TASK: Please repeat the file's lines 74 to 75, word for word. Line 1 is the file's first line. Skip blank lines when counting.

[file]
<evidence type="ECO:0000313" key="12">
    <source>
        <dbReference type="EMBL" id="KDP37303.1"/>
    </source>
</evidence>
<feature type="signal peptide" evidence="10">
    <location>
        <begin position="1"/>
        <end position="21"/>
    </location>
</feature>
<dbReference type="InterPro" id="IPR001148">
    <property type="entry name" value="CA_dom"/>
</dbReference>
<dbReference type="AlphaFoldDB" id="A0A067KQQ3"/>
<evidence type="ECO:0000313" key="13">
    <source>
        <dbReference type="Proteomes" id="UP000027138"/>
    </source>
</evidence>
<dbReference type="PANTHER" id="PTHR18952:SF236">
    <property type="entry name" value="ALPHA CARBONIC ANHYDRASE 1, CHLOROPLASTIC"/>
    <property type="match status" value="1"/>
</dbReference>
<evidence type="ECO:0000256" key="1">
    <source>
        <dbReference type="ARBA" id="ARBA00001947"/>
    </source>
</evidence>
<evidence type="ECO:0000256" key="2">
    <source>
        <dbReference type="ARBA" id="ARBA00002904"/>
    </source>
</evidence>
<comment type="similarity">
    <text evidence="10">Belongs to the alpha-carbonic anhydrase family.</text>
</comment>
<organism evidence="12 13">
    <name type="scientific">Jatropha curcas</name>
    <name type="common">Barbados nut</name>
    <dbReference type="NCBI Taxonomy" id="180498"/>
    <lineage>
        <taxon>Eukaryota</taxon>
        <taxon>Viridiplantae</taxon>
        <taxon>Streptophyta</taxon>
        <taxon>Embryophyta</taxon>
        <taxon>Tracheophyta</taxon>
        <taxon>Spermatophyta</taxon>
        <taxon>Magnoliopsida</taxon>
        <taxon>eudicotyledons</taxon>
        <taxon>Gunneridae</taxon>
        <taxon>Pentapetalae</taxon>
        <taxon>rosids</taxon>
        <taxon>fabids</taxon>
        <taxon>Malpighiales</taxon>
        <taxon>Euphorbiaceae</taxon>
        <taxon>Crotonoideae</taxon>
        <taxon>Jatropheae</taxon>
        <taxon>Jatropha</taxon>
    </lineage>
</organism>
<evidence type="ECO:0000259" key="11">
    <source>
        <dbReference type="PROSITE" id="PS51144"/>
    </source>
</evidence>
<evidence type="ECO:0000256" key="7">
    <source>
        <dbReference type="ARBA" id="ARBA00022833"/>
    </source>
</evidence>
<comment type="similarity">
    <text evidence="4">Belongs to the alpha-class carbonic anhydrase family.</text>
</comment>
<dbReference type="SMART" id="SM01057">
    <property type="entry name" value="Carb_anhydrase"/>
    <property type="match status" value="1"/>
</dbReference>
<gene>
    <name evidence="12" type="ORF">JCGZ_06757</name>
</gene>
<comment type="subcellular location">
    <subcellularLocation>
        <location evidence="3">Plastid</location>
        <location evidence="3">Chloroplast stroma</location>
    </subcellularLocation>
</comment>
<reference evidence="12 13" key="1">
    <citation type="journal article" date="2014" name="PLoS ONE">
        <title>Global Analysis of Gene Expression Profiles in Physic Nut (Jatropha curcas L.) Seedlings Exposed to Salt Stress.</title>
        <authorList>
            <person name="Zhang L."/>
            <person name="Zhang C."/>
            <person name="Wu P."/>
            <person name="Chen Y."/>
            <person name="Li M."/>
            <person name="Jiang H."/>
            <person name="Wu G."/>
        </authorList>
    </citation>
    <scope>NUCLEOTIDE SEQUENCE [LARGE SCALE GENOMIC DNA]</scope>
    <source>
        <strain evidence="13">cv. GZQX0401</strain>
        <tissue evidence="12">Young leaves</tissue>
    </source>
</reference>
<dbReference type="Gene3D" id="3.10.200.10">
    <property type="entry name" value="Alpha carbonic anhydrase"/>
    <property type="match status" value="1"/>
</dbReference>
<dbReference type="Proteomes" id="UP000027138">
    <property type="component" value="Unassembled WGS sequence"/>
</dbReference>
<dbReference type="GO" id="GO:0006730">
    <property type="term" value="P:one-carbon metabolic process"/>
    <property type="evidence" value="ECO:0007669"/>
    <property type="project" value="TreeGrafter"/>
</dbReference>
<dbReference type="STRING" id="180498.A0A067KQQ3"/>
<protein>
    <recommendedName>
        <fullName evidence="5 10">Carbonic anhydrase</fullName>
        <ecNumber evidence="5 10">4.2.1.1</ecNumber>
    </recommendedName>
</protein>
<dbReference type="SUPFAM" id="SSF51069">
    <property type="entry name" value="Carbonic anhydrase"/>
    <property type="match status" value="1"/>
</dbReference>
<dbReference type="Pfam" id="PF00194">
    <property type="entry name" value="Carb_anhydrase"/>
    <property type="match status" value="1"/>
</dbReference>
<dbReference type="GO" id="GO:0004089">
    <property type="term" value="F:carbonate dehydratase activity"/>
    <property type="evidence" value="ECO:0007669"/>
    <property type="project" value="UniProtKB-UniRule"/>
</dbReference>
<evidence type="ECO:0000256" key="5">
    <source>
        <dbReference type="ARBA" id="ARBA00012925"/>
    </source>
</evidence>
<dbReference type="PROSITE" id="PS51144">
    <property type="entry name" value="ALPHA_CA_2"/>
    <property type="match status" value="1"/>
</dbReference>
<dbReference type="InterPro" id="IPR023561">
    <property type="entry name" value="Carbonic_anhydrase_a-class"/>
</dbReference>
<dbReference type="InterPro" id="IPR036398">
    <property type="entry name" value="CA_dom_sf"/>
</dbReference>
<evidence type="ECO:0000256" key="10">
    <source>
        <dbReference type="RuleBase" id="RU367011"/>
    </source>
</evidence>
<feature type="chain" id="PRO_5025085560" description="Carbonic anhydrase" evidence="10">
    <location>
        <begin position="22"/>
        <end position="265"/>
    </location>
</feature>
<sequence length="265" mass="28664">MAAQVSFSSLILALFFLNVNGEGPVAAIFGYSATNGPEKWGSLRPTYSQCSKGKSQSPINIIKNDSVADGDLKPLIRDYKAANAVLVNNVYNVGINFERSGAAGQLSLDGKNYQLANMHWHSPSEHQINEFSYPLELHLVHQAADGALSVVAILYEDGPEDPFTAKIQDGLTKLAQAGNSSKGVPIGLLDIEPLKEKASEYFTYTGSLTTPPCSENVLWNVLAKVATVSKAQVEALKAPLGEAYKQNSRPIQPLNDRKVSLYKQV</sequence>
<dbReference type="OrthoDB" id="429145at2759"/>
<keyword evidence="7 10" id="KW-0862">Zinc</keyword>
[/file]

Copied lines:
</comment>
<dbReference type="SMART" id="SM01057">